Better Building speaks with Scott Polsen, managing director at mechanical services provider Benmax.
Scott Polsen has been working at Benmax since 1995, after starting in trade work and coming up through the business and project management ranks. In the early days he spent time in the drafting office, so had a lot of exposure to digital technologies like building information modelling (BIM). Benmax first began trialling three-dimensional (3D) modelling software in the early 2000s, but it was after the 2013 Christchurch earthquakes in New Zealand that Benmax was forced to review some of its operational support systems. Here Better Building learns how Benmax employs Procore's systems in its operations.
Scott Polsen: As a business, we've always been very keen to look at technology and how it can improve our ability to deliver for clients. We always look at technology in the context of our client, as opposed to just looking at technology for technology's sake. In 2013 we were asked to head over to New Zealand and have a look at some projects after the earthquakes in Christchurch. Not long after that, we decided to actually establish an office over there and try and help out in the rebuild efforts. The decision obviously forced us, to some extent, to review some of our operational support systems to allow us to operate in different locations and remain consistent with our systems. During that time I actually undertook an evaluation of a number of different software platforms. I think, even back in 2013, Procore was still exceptionally further in front than a lot of other organisations in handling more of the process-driven elements of a project.
It was interesting for us because, at the time, being a specialist subcontractor, not a prime contractor or a head contractor, the software was really written around a head contractor's point of view. So we really did try to adopt our procedures and practices to suit the software, to be able to take the biggest advantage we could out of it.
BB: How are you using Procore today?
SP: It's integral to our systems now. We're in six locations at the moment, very spread out geographically across three locations in New Zealand and three in Australia. We’re able to order projects and review documentation for people in any office to work on any of our projects remotely. Obviously, that's a huge advantage. As time goes on, I think, we develop more and more use for Procore. We were a little naive when we first started using it. What we found out was it was a bit better to slowly adopt the tools and educate the people as we went along. But, certainly, some of the projects we do now are exclusively in Procore, with zero printing – completely paperless projects. The guys on-site are using tablets. When you're doing remote projects from the head office or even from a remote office, that gives you a huge amount of benefit for management of documentation and quality control.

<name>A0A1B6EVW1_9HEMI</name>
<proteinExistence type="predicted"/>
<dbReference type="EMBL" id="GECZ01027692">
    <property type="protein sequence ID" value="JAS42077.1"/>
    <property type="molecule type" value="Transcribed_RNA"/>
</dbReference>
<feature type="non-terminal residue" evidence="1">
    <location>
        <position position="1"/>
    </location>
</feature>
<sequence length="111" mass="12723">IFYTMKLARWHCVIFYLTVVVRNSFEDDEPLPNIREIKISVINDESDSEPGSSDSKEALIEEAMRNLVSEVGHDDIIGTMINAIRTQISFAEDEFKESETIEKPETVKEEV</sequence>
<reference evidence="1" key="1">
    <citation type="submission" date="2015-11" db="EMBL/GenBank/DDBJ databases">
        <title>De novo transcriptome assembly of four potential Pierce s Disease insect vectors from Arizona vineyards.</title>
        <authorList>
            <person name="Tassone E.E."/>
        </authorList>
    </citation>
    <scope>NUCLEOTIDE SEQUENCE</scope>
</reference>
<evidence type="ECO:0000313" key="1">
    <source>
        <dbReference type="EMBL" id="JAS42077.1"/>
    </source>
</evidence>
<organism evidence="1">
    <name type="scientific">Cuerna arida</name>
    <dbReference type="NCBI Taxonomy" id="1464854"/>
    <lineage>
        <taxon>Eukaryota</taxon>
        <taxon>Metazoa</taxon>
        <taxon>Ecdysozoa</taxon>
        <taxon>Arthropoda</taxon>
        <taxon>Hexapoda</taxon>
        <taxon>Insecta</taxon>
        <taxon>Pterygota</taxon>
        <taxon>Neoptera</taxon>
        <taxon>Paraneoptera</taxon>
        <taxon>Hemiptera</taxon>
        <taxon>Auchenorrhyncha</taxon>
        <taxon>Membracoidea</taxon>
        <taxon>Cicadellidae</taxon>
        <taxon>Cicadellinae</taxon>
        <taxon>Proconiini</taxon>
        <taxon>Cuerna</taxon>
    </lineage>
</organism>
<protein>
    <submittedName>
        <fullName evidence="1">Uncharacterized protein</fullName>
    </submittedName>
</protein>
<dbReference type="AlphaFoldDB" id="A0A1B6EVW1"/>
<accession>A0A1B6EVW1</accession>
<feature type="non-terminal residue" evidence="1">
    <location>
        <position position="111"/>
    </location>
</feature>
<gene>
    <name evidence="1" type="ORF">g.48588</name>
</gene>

Would we be right in saying that a lot of firms are late to adopt this kind of technology?
I couldn't tell you, to be honest. There are a few companies that we deal with now that are actually Procore users, even head contractors, so they've come onto the scene a little bit later. But certainly, especially from a subcontract point of view, a lot of businesses that we deal with tend to get drawn into using whatever the head contractor is using. There's still, obviously, the manual old Excel- and Microsoft-based systems that are out there. [Early on], we had even created our own project management process software using macros through Excel, but as soon as we went to New Zealand there just wasn't the level of control we needed to be able to audit significant projects and review the documentation from anywhere.
What would be your advice to people looking to adopt technology like this?
My tips would be: you need a champion. You definitely need a champion. We had an Australian champion and a New Zealand champion – someone for people to go to, to ask questions. Research what you're trying to achieve and pick the best software for it – and don't go for what's popular.
Slowly adopt the technology into the business. Procore has [at least] 14 different management tools that you can use inside a project, and I think having all of them on day one was a mistake; we should have gradually worked them through the business and into our systems. Take it slowly and work the system into the business. The last thing I'd say is: don't try and edit the software to manage your existing systems if you don't need to. I think some look at the way they currently work and try to get the new technology to completely adapt, rather than reviewing the way that the software has been built and actually integrating the software's process into their own business.
The advantages of using a cloud-based system, regardless of whether it's Procore or any other, I think, is the ability to interrogate the data. We use a host of online software and, through its APIs, we can actually interrogate quite a lot of the data, using Power BI (now known as Procore Analytics). One of the big advantages for us is the ability to interact the softwares together and interrogate the data that sits there and be able to model certain scenarios and look for outliers. That's a real benefit for cloud-based solutions. I certainly see that as an advantage for us, having that transparency to be able to interrogate the data, to be able to make better and quicker decisions.